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Press Release


Disclosures: Jain reports no relevant financial disclosures. Please see the study for all other authors' relevant financial disclosures.

August 16, 2021
2 min read
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Organ-on-a-chip models ovarian cancer tumor development

Source:

Press Release


Disclosures: Jain reports no relevant financial disclosures. Please see the study for all other authors' relevant financial disclosures.

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Researchers at Texas A&M University have developed an organ-on-a-chip that they said could change the way clinicians approach ovarian and other cancer treatment.

“We claim several novelties in technological design as well as biological capabilities that didn’t exist in prior organs-on-chips,” researcher Abhishek Jain, PhD, assistant professor in the department of biomedical engineering, said in a press release.

Abhishek Jain, PhD, and his team at Texas A&M are collaborating with researchers at MD Anderson Cancer Center and Rice University to develop and test the ovarian tumor microenvironment chip. Source: Texas A&M Engineering.
Abhishek Jain, PhD, and his team at Texas A&M are collaborating with researchers at MD Anderson Cancer Center and Rice University to develop and test the ovarian tumor microenvironment chip. Source: Texas A&M Engineering.

The ovarian tumor microenvironment chip (OMTE-Chip) — approximately the size of a USB drive — models the properties of a tumor and allows researchers to study how blood platelets interact with it and make it more potent and metastatic.

By modeling the state that an actual cancer patient is in, the researchers said, clinicians then can determine the right treatment before administering it to the patient.

“We are creating a platform technology using the organ-on-a-chip approach where tumor biology can be advanced and new drugs can be identified by recreating the platelet-tumor and platelet-tumor-drug interactions under the influence of flow, supporting blood vessels and the extracellular matrix,” said Jain, who also has a joint appointment with the College of Medicine at Texas A&M.

The researchers said ovarian cancer is especially tough to monitor. Obtaining real-time data about the tumor’s properties and how it is interacting with blood cells is challenging, as tumors generally form deep inside a patient’s tissue.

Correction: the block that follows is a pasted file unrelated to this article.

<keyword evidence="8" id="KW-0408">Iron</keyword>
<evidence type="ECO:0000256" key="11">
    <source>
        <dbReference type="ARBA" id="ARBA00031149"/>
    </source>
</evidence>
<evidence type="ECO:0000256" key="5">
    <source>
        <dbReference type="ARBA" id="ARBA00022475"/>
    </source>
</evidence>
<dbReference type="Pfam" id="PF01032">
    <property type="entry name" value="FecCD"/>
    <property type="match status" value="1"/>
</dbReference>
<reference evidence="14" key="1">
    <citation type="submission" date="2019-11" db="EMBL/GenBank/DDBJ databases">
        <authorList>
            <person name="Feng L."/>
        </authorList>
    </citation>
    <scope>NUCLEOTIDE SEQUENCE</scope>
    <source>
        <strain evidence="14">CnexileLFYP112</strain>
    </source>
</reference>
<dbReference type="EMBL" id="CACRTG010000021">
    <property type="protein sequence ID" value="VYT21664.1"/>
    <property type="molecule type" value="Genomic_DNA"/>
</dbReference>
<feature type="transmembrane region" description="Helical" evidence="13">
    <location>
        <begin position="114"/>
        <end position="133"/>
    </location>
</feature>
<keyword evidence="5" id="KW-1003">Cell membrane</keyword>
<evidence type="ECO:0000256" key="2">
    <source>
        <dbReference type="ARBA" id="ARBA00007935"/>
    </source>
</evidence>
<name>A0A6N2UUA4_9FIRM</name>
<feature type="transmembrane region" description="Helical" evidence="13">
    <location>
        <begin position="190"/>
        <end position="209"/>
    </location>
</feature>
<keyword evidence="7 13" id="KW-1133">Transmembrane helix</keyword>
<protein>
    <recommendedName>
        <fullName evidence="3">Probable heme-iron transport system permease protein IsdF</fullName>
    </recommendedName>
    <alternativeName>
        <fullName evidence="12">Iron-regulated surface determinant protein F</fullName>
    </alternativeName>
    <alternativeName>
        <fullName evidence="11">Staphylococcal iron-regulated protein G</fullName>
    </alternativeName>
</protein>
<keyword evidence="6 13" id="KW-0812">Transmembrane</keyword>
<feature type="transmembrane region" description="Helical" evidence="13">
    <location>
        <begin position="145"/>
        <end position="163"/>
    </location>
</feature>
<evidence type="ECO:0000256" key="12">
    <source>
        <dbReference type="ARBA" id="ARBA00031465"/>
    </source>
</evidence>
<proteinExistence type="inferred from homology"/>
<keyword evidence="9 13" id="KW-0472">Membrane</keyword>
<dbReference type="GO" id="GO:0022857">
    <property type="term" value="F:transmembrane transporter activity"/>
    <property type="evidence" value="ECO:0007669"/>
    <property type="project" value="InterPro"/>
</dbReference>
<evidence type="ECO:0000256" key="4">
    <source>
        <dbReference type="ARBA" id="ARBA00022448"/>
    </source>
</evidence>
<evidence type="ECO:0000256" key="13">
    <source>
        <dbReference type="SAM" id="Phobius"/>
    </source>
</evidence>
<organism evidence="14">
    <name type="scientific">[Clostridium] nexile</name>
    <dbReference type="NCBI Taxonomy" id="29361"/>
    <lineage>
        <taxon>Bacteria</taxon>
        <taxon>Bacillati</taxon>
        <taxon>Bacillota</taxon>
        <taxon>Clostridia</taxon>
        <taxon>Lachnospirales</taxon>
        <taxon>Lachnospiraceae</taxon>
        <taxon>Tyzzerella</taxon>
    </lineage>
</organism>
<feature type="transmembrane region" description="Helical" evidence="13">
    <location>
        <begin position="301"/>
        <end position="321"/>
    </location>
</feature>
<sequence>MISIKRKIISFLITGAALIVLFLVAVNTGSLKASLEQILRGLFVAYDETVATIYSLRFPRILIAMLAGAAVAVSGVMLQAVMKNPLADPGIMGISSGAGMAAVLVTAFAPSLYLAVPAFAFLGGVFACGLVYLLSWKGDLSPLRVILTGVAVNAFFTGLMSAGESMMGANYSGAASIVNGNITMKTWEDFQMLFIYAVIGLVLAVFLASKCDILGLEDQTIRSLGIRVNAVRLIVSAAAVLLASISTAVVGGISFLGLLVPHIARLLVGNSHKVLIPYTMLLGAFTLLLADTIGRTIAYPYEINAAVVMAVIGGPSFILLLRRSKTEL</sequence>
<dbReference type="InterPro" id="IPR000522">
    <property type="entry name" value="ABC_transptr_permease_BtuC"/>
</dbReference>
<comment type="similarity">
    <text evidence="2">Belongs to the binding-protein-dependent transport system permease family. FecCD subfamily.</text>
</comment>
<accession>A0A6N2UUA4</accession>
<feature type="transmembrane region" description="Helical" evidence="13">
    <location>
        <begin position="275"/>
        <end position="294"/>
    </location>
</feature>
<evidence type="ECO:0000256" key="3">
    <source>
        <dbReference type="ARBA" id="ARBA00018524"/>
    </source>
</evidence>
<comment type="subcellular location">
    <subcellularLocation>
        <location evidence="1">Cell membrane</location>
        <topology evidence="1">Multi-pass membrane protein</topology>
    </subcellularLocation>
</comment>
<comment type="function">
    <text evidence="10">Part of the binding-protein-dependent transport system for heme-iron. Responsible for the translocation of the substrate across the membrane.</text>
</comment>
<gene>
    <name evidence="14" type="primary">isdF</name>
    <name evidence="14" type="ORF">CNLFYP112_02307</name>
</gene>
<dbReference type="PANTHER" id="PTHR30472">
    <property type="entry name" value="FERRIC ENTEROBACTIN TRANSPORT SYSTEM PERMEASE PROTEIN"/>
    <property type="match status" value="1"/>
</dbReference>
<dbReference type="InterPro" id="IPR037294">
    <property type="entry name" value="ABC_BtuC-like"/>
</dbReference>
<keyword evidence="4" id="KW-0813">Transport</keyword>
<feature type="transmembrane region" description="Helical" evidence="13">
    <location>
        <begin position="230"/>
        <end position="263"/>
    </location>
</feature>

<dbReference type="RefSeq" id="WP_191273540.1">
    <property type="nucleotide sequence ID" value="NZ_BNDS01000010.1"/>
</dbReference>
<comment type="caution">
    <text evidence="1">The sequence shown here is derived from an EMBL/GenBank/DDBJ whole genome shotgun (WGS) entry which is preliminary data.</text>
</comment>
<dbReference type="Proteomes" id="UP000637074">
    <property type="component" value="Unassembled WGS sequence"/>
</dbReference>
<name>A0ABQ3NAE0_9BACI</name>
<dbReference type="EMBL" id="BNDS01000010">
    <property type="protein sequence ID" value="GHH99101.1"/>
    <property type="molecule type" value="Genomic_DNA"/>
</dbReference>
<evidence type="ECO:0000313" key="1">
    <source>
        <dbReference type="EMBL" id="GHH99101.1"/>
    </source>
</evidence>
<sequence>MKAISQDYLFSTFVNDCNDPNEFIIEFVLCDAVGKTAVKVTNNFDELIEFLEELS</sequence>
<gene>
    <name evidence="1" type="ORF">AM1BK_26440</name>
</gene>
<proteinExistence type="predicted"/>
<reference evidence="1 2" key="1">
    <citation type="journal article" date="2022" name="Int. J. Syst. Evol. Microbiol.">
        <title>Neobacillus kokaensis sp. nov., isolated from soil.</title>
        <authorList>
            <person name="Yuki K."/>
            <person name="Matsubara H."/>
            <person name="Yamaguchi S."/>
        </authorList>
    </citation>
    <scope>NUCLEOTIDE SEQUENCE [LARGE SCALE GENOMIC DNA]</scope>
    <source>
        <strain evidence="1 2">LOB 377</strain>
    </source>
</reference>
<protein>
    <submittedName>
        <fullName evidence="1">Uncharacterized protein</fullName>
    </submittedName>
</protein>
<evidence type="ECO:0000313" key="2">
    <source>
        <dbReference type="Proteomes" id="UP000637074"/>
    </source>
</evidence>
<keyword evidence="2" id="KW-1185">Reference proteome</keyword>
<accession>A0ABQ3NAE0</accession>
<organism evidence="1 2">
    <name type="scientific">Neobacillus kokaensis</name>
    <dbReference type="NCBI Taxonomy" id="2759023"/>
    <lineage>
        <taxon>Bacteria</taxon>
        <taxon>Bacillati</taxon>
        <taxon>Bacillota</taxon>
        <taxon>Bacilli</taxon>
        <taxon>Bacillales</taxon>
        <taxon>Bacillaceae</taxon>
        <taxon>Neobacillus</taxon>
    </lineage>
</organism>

Time is another key factor in mapping ovarian cancer’s progression since these tumors can quickly spread inside the body, the researchers added.

“For the first time, we identified a crucial interaction between platelets and the tumor via their surface proteins,” said Jain. “By applying high-resolution imaging, advanced cell and molecular readouts, and RNA sequencing methods leveraging the OTME-Chip, we discovered the actual genetic signaling pathways behind the blood cell-triggered metastasis of ovarian cancer and a new drug strategy to stop this process.”

The researchers published their findings on the OTME-Chip in the journal Science Advances.

The OTME-Chip’s potential applications include observing how cancer cells interact differently with vascular and blood cells and testing new ways to treat the disease that may complement chemotherapy and radiotherapy, Jain said.

“This multimodal OTME-Chip is going to provide an ideal platform to the health care researchers to evaluate their anti-cancer, vascular and hematological drugs individually or in combination in an artificially created human-level tumor microenvironment,” he said.

The researchers recently submitted a patent disclosure with the Texas A&M Engineering Experiment Station, according to the release.

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